France is still reeling from the attacks on the satirical publication ‘Charlie Hebdo’ last week. But Seattle’s French community was just as shaken by the events, which they say were a challenge to the core beliefs of their home country.
“It was a maelstrom of emotions,” said Olivier Fontana, head of the Union of French National Expatriates in Seattle, “I remembered watching [Jean “Cabu” Cabut] when I was six years old on TV and then boom, somebody killed him because they didn’t like what he said.”
Véronique Savoye, head blogger at frenchgirlinseattle.com and a dual citizen of America and France, shared similar sentiments.
“Attacking public figures the way those men did, yes they were irreverent and yes they were pains in everyone’s derrieres, but really they were artists and cartoonists. They used words, they used pencils.” she explained. “The French people were horrified.”
Savoye says that when she heard about the attacks she felt isolated. Her first reaction was to surround herself with French people who might be sharing the same feelings.
She fought traffic to attend the vigil for the cartoonists held downtown Wednesday night. She explained that, like other French people at the vigil, she was not only shocked and saddened because of the deaths, but also because freedom of the press — a freedom that the French hold in the highest esteem — was challenged.
“Whatever benefits of the life [the French] have now they’ve had to fight for them,” Savoye explained. “Nearly four million people gathered for the rally on Sunday and of course they were sad for the victims. But more than that, they were hurt because they want to be able to speak up. That right was challenged and we felt that very deeply.”
Fontana explained that he is proud of his compatriots, and proud of the way they are fighting for their right for free speech.
“Knowing the French we don’t really like people to tell us to shut up. That’s the best way to keep us talking,” he explained.
He believes that these attacks will not quiet the French people but instead reaffirm their beliefs.
The devotion was demonstrated by the new issue of Charlie Hebdo released Wednesday featuring more caricatures of the Prophet Muhammed, with 50 times the normal circulation.
Fontana explained that the right to free press directly related to the French motto “Liberté, égalité, fraternité,” — “Liberty, equality and brotherhood.” He says he believes that liberty and equality can be mobilized through freedom of the press.
“Its the foundation of everything in France, its on every coin on, every bank note, in every city hall, its on my high school diploma, everything has those three words that pertain to our freedoms,” Fontana said.
“We talk about the melting pot but we haven’t melted into the pot in France”
The illustrations Charlie Hebdo published might seem extreme to some American consumers, but Andrea Taylor Brochet, the communications representative from the Seattle Alliance Francaise feels that is normal in France, and that the French are less concerned with being politically correct than Americans are.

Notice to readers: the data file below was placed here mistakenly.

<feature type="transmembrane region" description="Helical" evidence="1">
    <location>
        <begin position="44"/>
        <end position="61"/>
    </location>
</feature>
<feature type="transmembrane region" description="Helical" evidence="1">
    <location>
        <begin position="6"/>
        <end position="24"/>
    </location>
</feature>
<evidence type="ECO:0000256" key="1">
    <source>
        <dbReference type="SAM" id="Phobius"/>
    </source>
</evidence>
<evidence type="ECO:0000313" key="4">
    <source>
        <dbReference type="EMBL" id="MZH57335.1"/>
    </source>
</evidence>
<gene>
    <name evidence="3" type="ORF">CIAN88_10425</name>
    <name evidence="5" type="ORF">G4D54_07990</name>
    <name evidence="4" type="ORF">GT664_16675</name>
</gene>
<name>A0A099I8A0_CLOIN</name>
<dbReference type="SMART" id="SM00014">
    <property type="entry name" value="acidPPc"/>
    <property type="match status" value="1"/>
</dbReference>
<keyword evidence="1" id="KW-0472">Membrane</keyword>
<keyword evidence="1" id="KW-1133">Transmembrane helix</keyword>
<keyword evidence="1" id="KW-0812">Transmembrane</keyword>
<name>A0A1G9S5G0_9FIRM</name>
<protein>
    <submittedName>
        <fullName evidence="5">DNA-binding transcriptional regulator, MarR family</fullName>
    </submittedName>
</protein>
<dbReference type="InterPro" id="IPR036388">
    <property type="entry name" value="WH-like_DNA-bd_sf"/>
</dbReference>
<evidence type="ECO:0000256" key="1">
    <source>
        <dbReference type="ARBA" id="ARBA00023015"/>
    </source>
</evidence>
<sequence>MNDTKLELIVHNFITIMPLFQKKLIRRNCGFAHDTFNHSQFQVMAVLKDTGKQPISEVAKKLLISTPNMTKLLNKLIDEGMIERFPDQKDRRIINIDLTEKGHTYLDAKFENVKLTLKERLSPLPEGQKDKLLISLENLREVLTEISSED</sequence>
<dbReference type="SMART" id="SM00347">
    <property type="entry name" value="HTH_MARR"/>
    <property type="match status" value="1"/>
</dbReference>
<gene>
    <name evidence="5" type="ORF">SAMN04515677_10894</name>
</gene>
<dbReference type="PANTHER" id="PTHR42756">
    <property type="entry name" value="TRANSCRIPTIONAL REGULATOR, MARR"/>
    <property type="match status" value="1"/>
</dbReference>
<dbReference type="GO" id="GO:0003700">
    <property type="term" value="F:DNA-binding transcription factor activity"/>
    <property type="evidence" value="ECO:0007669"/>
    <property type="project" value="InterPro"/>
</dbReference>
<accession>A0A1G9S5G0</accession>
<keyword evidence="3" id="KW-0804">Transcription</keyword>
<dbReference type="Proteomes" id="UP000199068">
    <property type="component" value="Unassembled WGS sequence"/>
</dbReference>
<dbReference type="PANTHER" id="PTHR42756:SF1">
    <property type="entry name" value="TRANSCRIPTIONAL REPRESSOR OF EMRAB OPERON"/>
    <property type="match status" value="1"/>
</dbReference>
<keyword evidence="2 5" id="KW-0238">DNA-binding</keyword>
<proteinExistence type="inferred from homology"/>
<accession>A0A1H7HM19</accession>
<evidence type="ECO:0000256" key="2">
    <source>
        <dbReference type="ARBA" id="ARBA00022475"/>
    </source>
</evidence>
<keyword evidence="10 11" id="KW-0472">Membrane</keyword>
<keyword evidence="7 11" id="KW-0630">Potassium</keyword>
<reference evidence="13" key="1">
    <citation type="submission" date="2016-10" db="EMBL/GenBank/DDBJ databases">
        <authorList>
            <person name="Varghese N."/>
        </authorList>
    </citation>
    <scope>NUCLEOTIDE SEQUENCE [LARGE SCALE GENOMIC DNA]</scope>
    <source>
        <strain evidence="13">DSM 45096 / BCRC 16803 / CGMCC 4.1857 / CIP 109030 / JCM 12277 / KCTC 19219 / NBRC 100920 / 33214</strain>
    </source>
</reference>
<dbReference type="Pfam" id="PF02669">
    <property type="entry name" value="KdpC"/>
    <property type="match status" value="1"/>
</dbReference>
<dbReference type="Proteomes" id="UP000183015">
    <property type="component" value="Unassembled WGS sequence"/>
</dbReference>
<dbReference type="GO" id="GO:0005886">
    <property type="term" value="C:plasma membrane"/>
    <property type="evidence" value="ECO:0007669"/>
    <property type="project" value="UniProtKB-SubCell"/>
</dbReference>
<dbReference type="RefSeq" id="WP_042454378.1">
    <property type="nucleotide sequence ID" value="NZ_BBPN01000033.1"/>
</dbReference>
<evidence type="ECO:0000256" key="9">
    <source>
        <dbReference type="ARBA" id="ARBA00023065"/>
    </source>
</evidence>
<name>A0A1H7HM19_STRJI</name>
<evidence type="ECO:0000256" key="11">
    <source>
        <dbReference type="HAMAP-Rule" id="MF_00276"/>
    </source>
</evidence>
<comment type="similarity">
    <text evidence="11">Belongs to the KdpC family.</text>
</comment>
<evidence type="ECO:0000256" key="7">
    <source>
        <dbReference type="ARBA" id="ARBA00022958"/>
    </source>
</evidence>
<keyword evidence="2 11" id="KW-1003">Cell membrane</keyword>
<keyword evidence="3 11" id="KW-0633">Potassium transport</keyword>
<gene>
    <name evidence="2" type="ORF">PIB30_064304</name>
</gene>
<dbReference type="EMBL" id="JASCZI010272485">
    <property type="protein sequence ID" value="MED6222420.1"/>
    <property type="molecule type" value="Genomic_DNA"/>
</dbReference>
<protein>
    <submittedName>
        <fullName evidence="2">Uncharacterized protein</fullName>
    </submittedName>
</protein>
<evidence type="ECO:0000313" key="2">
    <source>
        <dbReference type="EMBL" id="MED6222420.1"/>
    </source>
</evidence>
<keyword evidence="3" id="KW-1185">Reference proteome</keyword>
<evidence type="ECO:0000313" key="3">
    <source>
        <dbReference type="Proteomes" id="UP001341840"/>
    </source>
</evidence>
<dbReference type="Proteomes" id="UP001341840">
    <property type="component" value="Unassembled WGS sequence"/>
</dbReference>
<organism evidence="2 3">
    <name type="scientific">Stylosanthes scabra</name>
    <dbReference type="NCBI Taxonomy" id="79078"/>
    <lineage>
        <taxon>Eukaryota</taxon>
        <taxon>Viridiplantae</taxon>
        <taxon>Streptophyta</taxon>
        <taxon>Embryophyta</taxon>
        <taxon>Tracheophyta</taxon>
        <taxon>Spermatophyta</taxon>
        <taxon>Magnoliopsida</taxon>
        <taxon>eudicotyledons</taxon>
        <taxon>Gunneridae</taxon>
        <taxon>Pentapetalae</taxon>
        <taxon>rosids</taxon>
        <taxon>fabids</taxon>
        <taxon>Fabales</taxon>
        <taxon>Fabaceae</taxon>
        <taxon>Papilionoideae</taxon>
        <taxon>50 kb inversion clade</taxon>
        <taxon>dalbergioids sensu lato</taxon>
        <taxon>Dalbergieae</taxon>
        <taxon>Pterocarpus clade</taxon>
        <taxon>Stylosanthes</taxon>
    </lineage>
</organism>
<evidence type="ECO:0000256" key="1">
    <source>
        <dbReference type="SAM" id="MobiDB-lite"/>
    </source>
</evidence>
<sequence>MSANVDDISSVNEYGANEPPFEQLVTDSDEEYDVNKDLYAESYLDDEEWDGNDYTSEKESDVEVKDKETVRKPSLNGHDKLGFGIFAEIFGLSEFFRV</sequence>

She believes the French people don’t hesitate to say what they think, and that they are encouraged to share their opinions.
“Everybody has been talking about how those guys depicted the Prophet and how a lot of people resented that, but the truth is they did that to every religion,” Savoye explained. “If you look online you will find them making fun of the pope, you will find them making fun of the Jews, and I think its pretty easily accepted in my homeland. There are some people in France for sure who are anti-Muslim, you’ll find that in many countries, but Charlie Hebdo were not those people.”
Nohra Belaid, owner of Inès Patisserie on Capitol Hill, whose French family has roots in Algeria and Lebanon, says she hopes that her French countrymen will only judge the individuals directly involved in these terrible events, and not look down upon the French Muslim community as a whole.
She points out that the men who committed these attacks were born and raised in Paris. Belaid believes the desire to join these extreme groups is rooted in the vulnerabilities of minority individuals who do not feel at home in their country, and join extreme groups because they feel welcome there.
“The problem is bigger than just these three poor souls [who committed the attacks],” she explained, “these guys are just a catalyst. The discussion that is more interesting to me is the assimilation of a community within a country. We talk about the melting pot but we haven’t melted into the pot in France. That is the day I am looking for in the next weeks and months and years at home. We need to make these people feel like this country is their home.”
Amaury Coin, a French citizen and intern at the Canoe Island French Camp says that although he cannot be home in France right now, the people from all different beliefs and backgrounds marching together in his come country for freedom of the press give him hope.
“I can’t understand why religion is still used as a way of terror and hate but when I see these massive marches with hundreds of thousands of people in France and around the world, all united after the horror, hand in hand no matter what their beliefs are, I imagine there’s still hope. Hope for a more peaceful world; hope that freedom of speech remains. Hope that our liberty isn’t taken away.”